While Intel Corporation ran into very serious heat dissipation issues with its NetBurst architecture CPUs and 90nm strained silicon technology, looks like its arch rival AMD will also have some hot chips in future.
Sources close to AMD’s partners said the company is going to employ some new power requirements for mainboards designed to support future AMD64 processors, such as Athlon 64 4000+ and the Athlon 64 FX-55, both most probably to be made using 90nm technology. Changes are necessary for mainboards set to come in the second half of 2004.
According to currently available details, maximum current (IDD) of future 64-bit processors from AMD will be 80A, while maximum thermal power will be 105W. These are mandatory requirements for mainboards in the second half of the year. The requirements are only for Socket 939 mainboards, as 754-pin and 940-pin products have very limited future, as AMD roadmap for 2004 revealed.
Apparently, AMD’s 90nm chips will have Vcore at 1.20V – 1.35V, in contrast to current core voltage of 1.40 – 1.55V for 64-bit chips. The first 90nm chips are expected to hit 2.60GHz, but AMD currently does not specify the top speed bin for its new CPUs.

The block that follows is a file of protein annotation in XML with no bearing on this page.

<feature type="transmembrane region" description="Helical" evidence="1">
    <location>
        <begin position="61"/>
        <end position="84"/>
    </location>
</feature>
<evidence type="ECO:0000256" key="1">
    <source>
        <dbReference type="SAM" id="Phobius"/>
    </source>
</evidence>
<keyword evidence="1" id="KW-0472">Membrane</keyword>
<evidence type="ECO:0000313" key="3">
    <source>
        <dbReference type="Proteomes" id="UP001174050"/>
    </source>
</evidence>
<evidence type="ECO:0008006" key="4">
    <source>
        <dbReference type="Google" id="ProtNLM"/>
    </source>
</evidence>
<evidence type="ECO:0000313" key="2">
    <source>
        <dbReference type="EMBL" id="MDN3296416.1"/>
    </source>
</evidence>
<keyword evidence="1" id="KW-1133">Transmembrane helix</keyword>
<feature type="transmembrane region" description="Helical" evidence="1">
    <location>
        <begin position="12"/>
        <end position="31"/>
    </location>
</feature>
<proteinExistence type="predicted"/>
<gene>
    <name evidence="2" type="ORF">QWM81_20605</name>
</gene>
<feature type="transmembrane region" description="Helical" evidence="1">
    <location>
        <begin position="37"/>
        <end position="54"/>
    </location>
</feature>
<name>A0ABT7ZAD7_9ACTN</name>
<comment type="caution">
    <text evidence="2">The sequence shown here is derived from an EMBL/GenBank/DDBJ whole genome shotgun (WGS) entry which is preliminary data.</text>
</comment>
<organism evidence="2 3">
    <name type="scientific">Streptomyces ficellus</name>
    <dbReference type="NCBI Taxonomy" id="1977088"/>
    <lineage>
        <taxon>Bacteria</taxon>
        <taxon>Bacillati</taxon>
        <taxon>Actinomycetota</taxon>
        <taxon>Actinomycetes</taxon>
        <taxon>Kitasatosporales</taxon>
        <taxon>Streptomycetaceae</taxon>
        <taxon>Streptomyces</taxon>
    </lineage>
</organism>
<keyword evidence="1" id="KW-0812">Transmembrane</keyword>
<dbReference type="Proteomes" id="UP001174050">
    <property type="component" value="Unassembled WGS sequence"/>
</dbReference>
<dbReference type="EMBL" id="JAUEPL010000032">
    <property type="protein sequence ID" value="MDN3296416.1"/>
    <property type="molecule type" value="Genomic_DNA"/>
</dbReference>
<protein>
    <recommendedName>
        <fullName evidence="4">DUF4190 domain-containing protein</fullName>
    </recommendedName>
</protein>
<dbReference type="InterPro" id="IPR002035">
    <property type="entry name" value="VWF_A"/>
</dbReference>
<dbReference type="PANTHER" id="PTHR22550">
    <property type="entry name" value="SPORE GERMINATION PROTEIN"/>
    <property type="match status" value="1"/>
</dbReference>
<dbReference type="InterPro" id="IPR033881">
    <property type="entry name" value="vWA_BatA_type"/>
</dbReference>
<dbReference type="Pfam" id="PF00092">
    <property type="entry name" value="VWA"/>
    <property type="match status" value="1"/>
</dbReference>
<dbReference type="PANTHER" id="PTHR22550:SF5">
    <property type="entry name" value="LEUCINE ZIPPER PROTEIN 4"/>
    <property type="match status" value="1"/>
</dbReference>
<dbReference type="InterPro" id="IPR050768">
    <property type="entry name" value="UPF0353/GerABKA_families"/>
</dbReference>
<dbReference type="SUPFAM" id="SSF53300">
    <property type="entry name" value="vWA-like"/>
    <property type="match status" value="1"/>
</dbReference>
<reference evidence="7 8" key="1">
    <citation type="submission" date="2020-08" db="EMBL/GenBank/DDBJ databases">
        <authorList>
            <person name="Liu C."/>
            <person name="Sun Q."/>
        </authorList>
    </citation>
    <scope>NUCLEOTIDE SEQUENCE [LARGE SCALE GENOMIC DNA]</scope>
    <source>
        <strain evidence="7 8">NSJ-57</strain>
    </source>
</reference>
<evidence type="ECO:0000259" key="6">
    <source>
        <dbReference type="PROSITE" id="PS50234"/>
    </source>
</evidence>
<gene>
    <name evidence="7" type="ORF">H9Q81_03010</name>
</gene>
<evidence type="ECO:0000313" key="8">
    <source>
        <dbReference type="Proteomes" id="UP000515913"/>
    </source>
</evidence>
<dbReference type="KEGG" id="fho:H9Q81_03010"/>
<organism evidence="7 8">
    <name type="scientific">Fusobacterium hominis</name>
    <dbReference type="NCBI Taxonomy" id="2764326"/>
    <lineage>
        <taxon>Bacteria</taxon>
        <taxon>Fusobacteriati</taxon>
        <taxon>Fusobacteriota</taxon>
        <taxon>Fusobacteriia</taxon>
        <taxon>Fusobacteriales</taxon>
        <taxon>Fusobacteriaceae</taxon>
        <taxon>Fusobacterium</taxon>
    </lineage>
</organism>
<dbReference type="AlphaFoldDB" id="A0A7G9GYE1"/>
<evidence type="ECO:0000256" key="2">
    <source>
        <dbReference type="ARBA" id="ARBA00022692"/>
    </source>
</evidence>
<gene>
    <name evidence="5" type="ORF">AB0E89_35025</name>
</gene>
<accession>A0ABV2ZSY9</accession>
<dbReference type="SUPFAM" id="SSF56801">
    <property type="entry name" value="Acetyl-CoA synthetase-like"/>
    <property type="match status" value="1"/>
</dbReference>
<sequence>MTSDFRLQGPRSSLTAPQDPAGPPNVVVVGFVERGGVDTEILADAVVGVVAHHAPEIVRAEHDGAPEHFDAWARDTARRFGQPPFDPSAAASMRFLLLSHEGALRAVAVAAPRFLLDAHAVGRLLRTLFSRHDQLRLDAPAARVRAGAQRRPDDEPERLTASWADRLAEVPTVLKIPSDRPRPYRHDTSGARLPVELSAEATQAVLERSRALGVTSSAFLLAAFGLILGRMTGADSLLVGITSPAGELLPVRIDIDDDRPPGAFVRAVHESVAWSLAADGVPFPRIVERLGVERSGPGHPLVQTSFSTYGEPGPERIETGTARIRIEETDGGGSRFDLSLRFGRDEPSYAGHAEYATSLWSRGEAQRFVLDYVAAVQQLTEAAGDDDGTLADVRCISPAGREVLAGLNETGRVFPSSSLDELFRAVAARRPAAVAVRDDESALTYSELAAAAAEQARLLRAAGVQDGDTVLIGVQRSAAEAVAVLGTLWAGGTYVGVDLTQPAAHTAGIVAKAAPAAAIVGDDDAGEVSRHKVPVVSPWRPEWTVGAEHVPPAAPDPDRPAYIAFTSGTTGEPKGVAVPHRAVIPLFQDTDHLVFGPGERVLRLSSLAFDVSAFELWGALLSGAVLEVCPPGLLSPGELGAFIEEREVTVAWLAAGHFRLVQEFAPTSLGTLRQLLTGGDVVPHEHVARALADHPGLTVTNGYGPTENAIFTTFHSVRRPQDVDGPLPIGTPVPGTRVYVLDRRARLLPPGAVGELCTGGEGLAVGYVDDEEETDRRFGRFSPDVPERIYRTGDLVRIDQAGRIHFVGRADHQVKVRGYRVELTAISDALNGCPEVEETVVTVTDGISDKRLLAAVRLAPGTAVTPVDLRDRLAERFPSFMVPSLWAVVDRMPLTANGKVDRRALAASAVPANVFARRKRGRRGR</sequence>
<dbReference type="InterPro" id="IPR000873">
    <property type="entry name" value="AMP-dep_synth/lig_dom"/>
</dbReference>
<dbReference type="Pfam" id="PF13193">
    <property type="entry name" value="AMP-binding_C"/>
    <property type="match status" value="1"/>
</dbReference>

Intel's Prescott 3.60GHz processors are expected to dissipate up to 103W of heat early next year.
Before its 90nm chips emerge, AMD will bring out some new versions of its current 0.13 micron chips. The new CG revision targeted to be in production in late Q1 2004 will resolve some issues with current AMD64 performance-mainstream and high-end processors, such as 2T DRAM timing enhancements to enable desktop customers to achieve higher density and/or higher speed memory (the change may be adored by overclockers) and removal of requirement for use of identical DIMMs for the 2nd and the 3rd DIMMs in 3-DIMM mainboards. There will be CPUID change to “00000F4AH” as well as OPN change for the new processors.
Representatives for Advanced Micro Devices do not usually comment on future products.